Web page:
9to5 has been a major advocate for helping residents at the Denver Meadows Mobile Home Park in Aurora get resources for their closing park.

“I’ve been living in Denver Meadows Mobile Home Park in Aurora for six years. The park owner has been trying to displace and close it for three years and we have been fighting to save our homes,” said Hilda Lopez, a resident of the Denver Meadows Mobile Home Park in Aurora, in a statement. “We almost always have community HOA meetings at my house and the owners have retaliated against me for it. The other day, even though I only have two cars and they were parked in my driveway, my car was towed in the middle of the night, the car they towed was my company car….The owners know we are about ready to move out and we needed my son and my grandson to live with us for the last couple of weeks, they are here to help us move things since my husband can’t. They try and take advantage of us every way they can.”

— KARA MASON, Staff Writer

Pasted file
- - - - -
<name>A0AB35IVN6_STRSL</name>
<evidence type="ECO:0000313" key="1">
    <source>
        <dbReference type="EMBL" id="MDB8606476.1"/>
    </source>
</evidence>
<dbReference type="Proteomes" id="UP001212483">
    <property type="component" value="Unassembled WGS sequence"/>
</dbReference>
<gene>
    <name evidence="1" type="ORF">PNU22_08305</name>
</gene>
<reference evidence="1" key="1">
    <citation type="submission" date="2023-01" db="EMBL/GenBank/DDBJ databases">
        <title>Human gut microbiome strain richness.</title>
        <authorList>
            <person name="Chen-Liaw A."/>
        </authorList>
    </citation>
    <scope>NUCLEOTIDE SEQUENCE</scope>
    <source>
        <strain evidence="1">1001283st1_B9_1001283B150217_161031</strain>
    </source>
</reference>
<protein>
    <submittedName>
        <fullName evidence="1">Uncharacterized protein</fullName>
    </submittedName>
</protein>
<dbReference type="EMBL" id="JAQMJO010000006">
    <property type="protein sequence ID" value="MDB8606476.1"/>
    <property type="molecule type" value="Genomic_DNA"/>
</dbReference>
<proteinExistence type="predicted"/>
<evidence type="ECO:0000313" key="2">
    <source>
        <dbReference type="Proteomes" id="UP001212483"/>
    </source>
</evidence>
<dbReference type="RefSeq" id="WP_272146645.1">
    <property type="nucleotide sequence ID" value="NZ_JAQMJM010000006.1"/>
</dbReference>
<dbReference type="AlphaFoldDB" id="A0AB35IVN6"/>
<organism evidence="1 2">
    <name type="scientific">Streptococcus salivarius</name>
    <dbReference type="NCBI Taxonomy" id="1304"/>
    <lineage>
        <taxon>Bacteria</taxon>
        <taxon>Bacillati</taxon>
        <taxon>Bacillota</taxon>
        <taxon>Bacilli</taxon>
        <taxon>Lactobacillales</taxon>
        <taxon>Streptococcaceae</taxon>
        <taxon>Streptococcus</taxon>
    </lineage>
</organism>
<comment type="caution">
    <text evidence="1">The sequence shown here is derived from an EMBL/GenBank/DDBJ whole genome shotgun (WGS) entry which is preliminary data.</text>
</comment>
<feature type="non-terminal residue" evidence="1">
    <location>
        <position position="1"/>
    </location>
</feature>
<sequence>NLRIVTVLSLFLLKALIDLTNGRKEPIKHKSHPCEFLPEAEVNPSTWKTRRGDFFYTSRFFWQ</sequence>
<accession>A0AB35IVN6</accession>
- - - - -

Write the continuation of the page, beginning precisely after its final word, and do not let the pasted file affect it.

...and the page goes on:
Taking a hard renters rights

An affordable housing bill that has traditionally had a tough time in a divided legislature got the green light this year and is expected to soon be law.

The Residential Tenants Health And Safety Act was sponsored by a duo of Aurora legislators. Sen. Dominique Jackson told The Sentinel before the start of the session she felt strongly that this bill would finally become law this year.

It seems that she was right. HB19-1170 is awaiting final approval from Gov. Jared Polis.

The legislation states that a landlord breaks a warranty of habitability if a housing unit is “unfit for human habitation or in a condition that is materially dangerous or hazardous to the tenant’s life, health of safety.”